During the recording period of 1993-2002, 34 species of fish were verified in the state of Berlin, including six non-local species. Compared with 1993, the species inventory was expanded by one non-indigenous fish species, the marble carp, a cyprinide originating in China, which was stocked, particularly during the 1980s, for economic reasons. Moreover, a second bullhead species has now been verified in Berlin, the black bullhead (Ameiurus melas). This species was already described by Doering & Ludwig (1992) for the bodies of water in the Great Tiergarten; however, it could not be taken into account in the current map representation either, since the living catch reports do not distinguish between the two species, so that their occurrences cannot be delimited clearly from one another (Wolter et al. 2003).
Since 1993, order has brought to the taxonomic chaos previously prevailing in the systematics of European freshwater fish, particularly due to the basic work of Kottelat (1997). As a result, the scientific species names of several fish species have been changed, by comparison with the last edition of the map. Besides this editorial change, the view of a species as not local (non-indigenous, neozoans) has been fundamentally changed. As the result of an international working group on Neozoans/ Neophytes, the year 1492, the official discovery of the "New World" by Columbus, has been established as the threshold year for the determination of a species as non-indigenous, since after this, the exchange processes of goods, commodities and also biota increased immensely between the continents. Species of fish naturalized after 1492 are regarded as non-indigenous, not local (Kinzelbach 1996, Kowarik 2003).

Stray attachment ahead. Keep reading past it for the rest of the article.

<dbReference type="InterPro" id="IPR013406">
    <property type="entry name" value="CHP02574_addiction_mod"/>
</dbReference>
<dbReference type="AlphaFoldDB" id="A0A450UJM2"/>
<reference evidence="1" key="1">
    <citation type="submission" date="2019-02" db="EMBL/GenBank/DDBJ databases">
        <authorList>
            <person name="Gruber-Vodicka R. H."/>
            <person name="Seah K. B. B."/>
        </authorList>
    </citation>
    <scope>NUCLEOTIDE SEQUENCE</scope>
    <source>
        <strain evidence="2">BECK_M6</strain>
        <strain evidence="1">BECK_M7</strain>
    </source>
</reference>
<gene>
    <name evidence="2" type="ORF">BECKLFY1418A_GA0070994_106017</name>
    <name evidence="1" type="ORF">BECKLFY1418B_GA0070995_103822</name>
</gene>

In glaring contradiction to this, the new Berlin State Fishing Regulation (LFischO, GVbl Berlin 57, No. 54 of December 22nd 2001) has, for purposes of simplification of economic stocking measures of the fish industry (abolition of approval requirements), established all species of fish naturalized since 1900 as local. However, this administrative simplification of stocking regulations is of marginal importance for the ichtheofauna, since the neozoans in terms of the stricter definition which still remain in Berlin waters are economically insignificant and hence, despite unrestricted stocking possibilities, in permanent decline (cf. Tab. 1 ).
The species carp and gibel carp, which are economically significant in Berlin, particularly for fishermen, are no longer viewed as non-indigenous, as they were in the edition 1993, since they demonstrably settled the Elbe watershed area, including the Havel and Spree, between 530 and 1100 (Hoffmann 1994).